Epiroc Improves Operations Through Connectivity

Epiroc Improves Operations Through Connectivity

How can a mechanized, traditional trade utilize digitalization and connectivity to move towards more intelligent mining? Epiroc knows, having connected 2,800 machines around the world to improve customers’ operations, something that was covered during the seminar Innovation for Good (available on-demand). 

As a spin off from Atlas Copco, Epiroc, providing equipment for drilling and rock excavation, rests steady on its 140+ years of industrial heritage. However, a major shift in the mining equipment industry – the move towards intelligent mining – calls for new ways to run operations. Automation, interoperability and digitalization are all important pieces in this shift, aiming to reduce costs and Co2 emissions while increasing productivity and safety. 

 “We operate in a business that has serious sustainability challenges, but the way operations are run can still be sustainable,” says Olav Kvist, who works with business development at Epiroc. “The society needs metal and gravel, and we constantly try to drive innovation to make customers work smarter and more sustainable.”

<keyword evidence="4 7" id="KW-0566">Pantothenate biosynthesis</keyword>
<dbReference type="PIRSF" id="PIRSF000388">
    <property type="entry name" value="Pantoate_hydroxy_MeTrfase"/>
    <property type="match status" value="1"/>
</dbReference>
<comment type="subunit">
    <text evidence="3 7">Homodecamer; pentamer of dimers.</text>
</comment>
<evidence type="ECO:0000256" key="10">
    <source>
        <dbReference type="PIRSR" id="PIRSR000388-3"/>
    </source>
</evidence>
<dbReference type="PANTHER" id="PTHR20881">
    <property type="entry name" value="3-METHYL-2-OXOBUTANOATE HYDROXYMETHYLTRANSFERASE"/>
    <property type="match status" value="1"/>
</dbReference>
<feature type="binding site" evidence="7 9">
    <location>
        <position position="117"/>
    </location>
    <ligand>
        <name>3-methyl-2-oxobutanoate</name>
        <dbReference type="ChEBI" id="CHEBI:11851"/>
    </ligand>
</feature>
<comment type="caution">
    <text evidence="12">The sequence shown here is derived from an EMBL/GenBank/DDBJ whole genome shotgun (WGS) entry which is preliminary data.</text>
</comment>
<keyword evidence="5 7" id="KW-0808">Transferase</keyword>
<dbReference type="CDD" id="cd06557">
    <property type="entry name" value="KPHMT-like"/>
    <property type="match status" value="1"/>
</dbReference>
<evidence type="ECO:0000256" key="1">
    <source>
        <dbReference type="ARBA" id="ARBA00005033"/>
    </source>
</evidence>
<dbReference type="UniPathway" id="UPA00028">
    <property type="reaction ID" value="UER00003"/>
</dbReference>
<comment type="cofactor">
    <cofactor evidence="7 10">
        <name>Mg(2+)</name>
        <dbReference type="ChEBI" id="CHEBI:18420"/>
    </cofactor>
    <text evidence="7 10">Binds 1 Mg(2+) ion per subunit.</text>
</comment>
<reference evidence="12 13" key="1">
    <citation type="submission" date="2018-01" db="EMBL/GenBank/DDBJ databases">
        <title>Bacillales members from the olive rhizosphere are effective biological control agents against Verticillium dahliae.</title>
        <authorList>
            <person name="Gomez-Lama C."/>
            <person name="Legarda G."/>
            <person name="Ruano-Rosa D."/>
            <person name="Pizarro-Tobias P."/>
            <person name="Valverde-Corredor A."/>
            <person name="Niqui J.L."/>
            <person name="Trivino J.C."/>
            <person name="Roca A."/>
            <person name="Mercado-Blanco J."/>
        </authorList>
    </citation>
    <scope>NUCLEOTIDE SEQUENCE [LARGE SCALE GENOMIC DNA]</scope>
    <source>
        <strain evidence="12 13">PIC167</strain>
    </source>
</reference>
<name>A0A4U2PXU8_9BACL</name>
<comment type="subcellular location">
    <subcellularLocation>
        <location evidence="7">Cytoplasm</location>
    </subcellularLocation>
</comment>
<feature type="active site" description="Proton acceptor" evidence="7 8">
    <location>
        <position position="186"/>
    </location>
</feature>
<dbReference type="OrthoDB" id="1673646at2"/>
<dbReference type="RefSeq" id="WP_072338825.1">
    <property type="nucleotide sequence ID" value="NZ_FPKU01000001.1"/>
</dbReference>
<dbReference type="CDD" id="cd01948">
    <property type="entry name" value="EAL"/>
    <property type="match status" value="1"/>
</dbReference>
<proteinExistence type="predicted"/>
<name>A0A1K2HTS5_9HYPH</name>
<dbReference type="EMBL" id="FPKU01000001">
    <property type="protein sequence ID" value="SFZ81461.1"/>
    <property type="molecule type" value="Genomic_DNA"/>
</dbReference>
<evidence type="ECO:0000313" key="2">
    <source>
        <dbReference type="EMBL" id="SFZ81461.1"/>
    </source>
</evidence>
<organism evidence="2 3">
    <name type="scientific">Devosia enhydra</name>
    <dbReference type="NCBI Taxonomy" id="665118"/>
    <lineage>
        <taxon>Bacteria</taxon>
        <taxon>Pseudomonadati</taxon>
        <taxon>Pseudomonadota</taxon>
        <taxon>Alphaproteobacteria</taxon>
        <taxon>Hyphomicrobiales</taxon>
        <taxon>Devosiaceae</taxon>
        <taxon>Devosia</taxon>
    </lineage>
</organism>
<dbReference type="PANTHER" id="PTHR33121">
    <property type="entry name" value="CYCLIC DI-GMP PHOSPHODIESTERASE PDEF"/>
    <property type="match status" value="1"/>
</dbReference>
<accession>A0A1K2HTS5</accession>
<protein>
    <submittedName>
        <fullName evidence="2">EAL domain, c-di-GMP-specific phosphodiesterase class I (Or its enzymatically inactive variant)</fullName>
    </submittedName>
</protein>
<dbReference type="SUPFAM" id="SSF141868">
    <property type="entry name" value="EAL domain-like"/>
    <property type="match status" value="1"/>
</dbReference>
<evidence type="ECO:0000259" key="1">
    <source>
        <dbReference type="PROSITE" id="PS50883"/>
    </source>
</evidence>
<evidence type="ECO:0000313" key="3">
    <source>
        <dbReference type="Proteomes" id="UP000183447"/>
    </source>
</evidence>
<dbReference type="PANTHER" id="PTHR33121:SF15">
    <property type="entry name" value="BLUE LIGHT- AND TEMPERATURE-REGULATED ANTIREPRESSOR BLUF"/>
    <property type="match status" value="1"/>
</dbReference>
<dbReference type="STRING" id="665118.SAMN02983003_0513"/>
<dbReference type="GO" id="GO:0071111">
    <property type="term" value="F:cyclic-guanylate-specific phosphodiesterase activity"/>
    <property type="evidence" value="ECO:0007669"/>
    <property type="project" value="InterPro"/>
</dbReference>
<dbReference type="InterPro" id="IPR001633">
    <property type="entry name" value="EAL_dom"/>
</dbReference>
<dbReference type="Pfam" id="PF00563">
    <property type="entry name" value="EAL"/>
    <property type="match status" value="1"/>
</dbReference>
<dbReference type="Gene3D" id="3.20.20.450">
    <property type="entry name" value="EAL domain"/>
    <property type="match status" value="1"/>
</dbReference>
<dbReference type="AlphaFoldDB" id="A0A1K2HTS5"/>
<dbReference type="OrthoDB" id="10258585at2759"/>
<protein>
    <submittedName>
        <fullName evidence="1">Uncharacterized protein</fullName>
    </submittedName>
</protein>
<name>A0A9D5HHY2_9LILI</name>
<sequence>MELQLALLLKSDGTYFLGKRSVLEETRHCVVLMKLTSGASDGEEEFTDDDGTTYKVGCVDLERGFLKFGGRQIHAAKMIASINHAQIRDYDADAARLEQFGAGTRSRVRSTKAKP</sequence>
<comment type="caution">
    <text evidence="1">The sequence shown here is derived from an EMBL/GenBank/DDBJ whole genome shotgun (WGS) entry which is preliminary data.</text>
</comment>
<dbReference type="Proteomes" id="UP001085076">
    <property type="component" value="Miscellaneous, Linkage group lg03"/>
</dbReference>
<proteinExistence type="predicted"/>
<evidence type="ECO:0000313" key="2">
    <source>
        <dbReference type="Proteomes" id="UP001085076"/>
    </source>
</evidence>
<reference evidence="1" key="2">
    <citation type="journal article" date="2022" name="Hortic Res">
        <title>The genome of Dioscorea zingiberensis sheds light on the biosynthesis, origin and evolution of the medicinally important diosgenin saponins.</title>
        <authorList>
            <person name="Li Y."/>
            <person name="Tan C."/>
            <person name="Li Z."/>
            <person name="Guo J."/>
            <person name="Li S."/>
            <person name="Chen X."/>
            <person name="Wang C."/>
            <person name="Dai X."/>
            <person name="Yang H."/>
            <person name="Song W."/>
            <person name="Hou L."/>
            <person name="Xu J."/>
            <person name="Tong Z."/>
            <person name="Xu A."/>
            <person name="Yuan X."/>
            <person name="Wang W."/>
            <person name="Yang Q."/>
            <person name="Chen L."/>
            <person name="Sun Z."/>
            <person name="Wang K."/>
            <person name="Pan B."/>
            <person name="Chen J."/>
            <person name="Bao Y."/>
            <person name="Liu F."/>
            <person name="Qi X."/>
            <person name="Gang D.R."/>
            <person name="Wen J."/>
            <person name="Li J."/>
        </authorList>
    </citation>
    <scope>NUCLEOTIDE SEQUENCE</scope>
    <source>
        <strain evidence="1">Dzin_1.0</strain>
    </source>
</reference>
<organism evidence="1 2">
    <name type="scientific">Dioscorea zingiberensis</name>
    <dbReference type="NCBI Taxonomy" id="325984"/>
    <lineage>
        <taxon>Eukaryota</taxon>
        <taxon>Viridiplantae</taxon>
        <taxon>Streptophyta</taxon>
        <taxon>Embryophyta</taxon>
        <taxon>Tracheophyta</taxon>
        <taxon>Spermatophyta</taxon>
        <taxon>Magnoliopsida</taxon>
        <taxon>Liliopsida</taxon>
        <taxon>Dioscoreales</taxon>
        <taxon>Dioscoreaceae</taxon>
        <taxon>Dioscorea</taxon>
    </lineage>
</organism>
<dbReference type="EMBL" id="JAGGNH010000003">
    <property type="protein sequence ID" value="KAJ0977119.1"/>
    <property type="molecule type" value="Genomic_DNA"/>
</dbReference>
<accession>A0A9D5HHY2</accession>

White paper: What senior leaders learned from pushing the boundaries of change

Mining is done where the ore is, meaning that Epiroc’s customers are spread out over 150 countries, often in remote areas. Be it in Chile, Australia, Mongolia or Alaska, understanding customers’ operations in the mines used to require some serious travelling for Epiroc employees. Sensors, remote automation, IoT and connectivity have changed all that. 

“Every morning, I can check how the 2,800 connected large machines are doing second by second,” says Olav Kvist. “Thanks to the higher level of granularity of the data, we get a better understanding of what good looks like in the operations.”

What’s more is that the global expertise, experience and benchmarking, can now conveniently be delivered to local representatives to consider specific matters such as traffic management and diesel usage. 

“Ten years ago, we just asked if the machines worked,” says Olav Kvist. “Now we ask how we can utilize them, why we are behind and how we can improve. Thanks to connectivity and new insights, we are spinning the wheel of improvement.”  

Catch up on the seminar Innovation for Good by watching it on-demand

Image: © Epiroc

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